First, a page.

We performed a cross-sectional study of patients undergoing outpatient-based chemotherapy, radiation therapy, or both at the National Cancer Center (NCC) at Goyang or at the Samsung Medical Center (SMC) in Seoul, Korea between December 2017 and January 2018. Eligible participants were (1) older than age 18; (2) diagnosed with cancer; (3) currently receiving chemotherapy or radiation therapy or both; and (4) those who can read, speak, and comprehend Korean. To include a more diverse sample of patients with cancer who have relatively little information about symptom burden, we aimed to recruit at least 50 patients with lymphoma, gastric, gynecologic, head and neck, and liver cancers. To simultaneously evaluate the measurement properties of all items of the PRO-CTCAE-Korean (n=124) within a single study, we aimed to recruit 1300 patients with cancer. Based on the site investigator’s assessment, patients with clinically significant cognitive impairment were excluded from the study. The sampling frame was monitored to ensure that a minimum of 15% of participants had an impaired performance status (PS), defined as an Eastern Cooperative Oncology Group (ECOG) PS of 2 or higher .
Participants answered questions prior to their clinic appointments on tablets without assistance but could request technical assistance from the study staff if required.
For cancer-specific symptom burden surveillance, we developed 10 subsets of the PRO-CTCAE-Korean (9 for specific cancers and 1 for general purpose). The PRO-CTCAE item library has been previously translated and validated in Korean [, ]. The PRO-CTCAE-Korean instrument has been linguistically validated for use in Korean-speaking populations [ ]. In addition, the instrument has shown high construct validity (correlation [r] for all items >0.30 with the anchor items) and high test-retest reliability (range of intraclass correlation coefficient 0.33-0.83) [ ]. To generate a subset for each type of cancer, we included common symptomatic AEs recommended by the National Cancer Institute based on their high prevalence across different cancer treatment types [ ]. In addition, we included symptomatic AEs that were prevalent in specific subgroups for different cancer sites based on a literature review and recommendation by a panel of 15 medical and radiation oncologists. We performed a Delphi survey 2 times by providing the panel with the entire list of the PRO-CTCAE-Korean instrument and then asking them to choose prevalent and important symptoms to generate subsets for each cancer type. The subsets contained a minimum of 28 to a maximum of 58 symptomatic AEs.
To measure HRQoL, we used the European Organization for Research and Treatment of Cancer Core Quality of Life Questionnaire Core 30 (EORTC QLQ-C30), previously validated in Korean , and scored the QLQ-C30 summary score according to the scoring manual [ ]. Higher scores on these indicate better function. Further, demographic information was gathered by self-reporting, and clinical variables were obtained from electronic health records.
A composite-grade scoring algorithm was used to obtain single numerical grades for AEs based on multiple PRO-CTCAE items . Following the composite grading algorithm, a single composite grade was given to the PRO-CTCAE item combinations within the range of 0-3. A higher composite grade indicates the worse symptom experience. One rule of thumb for interpreting the difference in PRO scores is 10% of the instrument range [ ]. As the score ranged between 0 and 3, we considered that differences of 0.4 points (ie, 10% of the score range) were clinically meaningful.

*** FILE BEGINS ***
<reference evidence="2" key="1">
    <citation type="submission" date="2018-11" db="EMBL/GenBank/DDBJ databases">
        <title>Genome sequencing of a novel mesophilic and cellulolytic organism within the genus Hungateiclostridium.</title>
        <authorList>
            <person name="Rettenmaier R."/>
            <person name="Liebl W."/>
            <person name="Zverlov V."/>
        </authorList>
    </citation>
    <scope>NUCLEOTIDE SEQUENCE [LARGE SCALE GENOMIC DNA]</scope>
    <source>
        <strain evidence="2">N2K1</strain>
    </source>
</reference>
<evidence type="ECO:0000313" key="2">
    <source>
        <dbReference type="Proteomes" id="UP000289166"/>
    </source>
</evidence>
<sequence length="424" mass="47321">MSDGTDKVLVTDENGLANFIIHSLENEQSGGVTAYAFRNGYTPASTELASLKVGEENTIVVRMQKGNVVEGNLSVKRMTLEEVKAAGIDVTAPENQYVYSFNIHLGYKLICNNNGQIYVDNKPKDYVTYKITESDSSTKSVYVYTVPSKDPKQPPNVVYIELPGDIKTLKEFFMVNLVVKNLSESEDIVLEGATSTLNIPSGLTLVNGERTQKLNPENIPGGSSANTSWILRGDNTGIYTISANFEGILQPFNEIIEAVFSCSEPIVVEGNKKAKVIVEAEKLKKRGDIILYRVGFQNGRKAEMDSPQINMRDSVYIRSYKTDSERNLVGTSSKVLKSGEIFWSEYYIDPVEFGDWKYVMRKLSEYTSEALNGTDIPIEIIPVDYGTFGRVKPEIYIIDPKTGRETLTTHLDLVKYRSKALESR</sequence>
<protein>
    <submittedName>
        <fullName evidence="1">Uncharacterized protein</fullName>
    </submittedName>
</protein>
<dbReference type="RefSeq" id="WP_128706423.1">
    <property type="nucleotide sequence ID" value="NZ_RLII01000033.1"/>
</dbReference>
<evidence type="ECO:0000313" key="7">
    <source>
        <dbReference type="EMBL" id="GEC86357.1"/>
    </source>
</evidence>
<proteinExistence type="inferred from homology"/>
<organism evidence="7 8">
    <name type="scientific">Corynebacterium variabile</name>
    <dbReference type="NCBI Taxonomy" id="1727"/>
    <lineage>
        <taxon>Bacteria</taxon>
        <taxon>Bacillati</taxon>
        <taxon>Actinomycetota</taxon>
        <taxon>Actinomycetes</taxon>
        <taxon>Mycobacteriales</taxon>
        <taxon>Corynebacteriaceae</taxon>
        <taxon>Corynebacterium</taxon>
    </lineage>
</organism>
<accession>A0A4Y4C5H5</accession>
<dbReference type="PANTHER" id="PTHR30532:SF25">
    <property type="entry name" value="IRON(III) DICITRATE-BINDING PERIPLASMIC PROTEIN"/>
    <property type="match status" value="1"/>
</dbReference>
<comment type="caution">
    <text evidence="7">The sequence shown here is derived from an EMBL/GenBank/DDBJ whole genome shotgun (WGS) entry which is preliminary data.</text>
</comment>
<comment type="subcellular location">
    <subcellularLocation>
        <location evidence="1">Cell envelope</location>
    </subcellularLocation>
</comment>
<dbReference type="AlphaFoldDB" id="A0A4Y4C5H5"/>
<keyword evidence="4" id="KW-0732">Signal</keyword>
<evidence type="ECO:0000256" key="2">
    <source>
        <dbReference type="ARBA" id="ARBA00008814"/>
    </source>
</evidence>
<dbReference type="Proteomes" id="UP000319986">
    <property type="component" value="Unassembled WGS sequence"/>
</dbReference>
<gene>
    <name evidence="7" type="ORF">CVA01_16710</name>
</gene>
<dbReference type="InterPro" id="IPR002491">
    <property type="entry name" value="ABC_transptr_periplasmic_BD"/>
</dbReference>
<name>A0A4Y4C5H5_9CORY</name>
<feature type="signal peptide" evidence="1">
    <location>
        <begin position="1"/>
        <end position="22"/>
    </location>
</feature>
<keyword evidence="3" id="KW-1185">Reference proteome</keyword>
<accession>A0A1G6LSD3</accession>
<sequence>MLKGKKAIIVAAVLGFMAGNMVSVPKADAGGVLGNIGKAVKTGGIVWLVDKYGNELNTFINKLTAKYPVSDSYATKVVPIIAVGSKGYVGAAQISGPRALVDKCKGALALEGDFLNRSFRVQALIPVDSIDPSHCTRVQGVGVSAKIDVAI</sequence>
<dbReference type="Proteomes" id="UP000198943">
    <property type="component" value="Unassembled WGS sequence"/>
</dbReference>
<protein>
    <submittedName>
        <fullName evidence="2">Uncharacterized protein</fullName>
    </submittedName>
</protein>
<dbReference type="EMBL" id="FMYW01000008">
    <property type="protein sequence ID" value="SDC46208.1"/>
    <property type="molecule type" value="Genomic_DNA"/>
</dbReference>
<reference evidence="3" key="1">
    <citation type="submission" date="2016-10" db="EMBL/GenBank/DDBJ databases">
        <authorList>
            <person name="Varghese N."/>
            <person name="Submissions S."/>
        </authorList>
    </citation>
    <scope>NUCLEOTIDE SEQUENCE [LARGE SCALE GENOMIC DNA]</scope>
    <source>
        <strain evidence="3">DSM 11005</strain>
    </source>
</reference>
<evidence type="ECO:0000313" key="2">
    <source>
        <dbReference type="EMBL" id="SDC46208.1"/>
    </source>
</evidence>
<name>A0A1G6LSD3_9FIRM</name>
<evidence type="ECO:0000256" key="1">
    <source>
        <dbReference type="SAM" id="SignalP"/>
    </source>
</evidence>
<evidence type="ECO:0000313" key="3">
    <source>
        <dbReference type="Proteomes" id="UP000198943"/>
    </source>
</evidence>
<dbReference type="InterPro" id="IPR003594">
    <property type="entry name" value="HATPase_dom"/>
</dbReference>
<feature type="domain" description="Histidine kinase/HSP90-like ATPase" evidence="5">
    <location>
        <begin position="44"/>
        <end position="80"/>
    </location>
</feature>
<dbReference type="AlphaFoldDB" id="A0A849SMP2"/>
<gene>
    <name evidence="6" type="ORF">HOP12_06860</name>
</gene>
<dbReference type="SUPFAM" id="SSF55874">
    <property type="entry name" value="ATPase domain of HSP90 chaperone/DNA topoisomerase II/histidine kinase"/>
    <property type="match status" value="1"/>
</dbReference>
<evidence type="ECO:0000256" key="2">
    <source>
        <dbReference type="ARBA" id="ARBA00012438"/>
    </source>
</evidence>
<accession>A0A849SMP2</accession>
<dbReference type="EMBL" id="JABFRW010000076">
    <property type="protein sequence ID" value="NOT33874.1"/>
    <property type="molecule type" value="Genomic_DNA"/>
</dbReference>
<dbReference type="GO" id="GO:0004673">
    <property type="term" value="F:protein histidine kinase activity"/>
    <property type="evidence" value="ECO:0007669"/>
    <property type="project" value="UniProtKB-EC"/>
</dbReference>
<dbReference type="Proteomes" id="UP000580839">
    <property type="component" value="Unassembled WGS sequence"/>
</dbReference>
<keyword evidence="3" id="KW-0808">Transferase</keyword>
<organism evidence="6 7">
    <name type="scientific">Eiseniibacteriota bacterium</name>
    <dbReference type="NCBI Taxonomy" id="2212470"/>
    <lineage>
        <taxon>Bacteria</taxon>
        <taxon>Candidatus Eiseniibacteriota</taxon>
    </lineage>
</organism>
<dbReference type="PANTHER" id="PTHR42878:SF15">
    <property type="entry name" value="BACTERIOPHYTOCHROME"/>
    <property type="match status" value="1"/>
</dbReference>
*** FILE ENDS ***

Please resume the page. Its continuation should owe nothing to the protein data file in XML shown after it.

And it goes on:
The symptom prevalence by composite grades of the PRO-CTCAE items is shown using a tree map. The size of the rectangles in the tree map indicates the proportion of patients with symptoms, with the darker colors indicating a higher prevalence of patients who reported symptoms as severe. Linear regression was used to analyze symptoms based on cancer type. Covariates adjusted were patient’s age, sex, ECOG, and treatment types. Linear regression was also performed to evaluate the association between the PRO-CTCAE items and the EORTC QLQ-C30 summary score .
All analyses were performed using STATA version 16 (StataCorp LP) and R 3.6.1 (R Foundation for Statistical Computing). P values <.05 were considered statistically significant.
Study participants provided written informed consent. We gave the participants a US $5 gift card to thank them for their participation. The Institutional Review Board of the Samsung Medical Center (SMC 2020-04-157) and the National Cancer Center (NCC2017-0249) approved this study. All the research data were encrypted.
A total of 1352 patients (breast, n=411; colorectal, n=127; gastric, n=123; gynecologic, n=112; head and neck, n=56; liver, n=67; lung, n=234; lymphoma, n=112; prostate, n=57; and others, n=53) participated in this study. The mean age (SD) of the patients was 55.0 (11.9) years; 39.94% (540/1352) were male and 79.29% (1072/1352) received chemotherapy ().
Gastrointestinal cancer (purple) was the most dominant among all cancers (). Patients commonly reported decreased appetite (884/1352, 65.38%), taste change (764/1352, 56.51%), nausea (588/1352, 43.49%), constipation (607/1352, 44.90%), and diarrhea (459/1352, 33.95%; and ). Fatigue (1034/1352, 76.48%) was the most frequently reported symptom followed by decreased appetite (884/1352, 65.38%), numbness and tingling (778/1352, 57.54%), insomnia (773/1352, 57.17%), taste change (764/1352, 56.51%), and hair loss (691/1352, 51.11%; ).